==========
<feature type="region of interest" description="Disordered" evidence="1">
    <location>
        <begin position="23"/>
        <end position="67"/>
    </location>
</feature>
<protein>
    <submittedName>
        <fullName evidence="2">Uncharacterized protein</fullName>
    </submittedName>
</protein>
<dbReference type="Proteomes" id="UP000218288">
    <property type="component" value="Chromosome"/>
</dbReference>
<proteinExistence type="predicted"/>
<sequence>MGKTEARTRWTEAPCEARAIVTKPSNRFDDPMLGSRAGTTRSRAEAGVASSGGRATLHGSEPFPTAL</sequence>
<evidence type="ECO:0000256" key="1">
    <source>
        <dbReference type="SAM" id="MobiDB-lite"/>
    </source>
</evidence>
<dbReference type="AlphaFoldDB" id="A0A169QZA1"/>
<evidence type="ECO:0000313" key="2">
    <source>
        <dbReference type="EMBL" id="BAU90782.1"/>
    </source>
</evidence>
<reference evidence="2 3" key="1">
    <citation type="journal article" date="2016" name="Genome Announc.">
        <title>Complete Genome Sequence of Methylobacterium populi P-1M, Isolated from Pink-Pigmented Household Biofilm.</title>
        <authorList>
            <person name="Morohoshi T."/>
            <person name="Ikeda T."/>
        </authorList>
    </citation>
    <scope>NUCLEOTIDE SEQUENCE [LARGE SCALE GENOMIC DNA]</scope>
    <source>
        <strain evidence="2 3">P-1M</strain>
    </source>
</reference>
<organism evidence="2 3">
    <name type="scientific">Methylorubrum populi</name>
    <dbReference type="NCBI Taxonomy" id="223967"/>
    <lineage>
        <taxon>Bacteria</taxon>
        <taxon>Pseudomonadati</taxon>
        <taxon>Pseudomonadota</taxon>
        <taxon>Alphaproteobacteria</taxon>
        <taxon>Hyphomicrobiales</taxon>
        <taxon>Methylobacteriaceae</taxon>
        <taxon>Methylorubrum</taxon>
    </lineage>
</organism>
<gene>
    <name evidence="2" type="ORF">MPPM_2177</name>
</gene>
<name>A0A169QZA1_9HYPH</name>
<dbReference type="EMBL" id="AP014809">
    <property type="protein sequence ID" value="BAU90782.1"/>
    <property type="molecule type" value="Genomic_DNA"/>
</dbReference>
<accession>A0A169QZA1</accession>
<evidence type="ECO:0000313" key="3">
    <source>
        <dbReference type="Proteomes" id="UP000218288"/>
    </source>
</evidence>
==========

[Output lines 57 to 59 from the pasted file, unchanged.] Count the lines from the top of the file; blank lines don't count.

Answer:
<name>A0A169QZA1_9HYPH</name>
<dbReference type="EMBL" id="AP014809">
    <property type="protein sequence ID" value="BAU90782.1"/>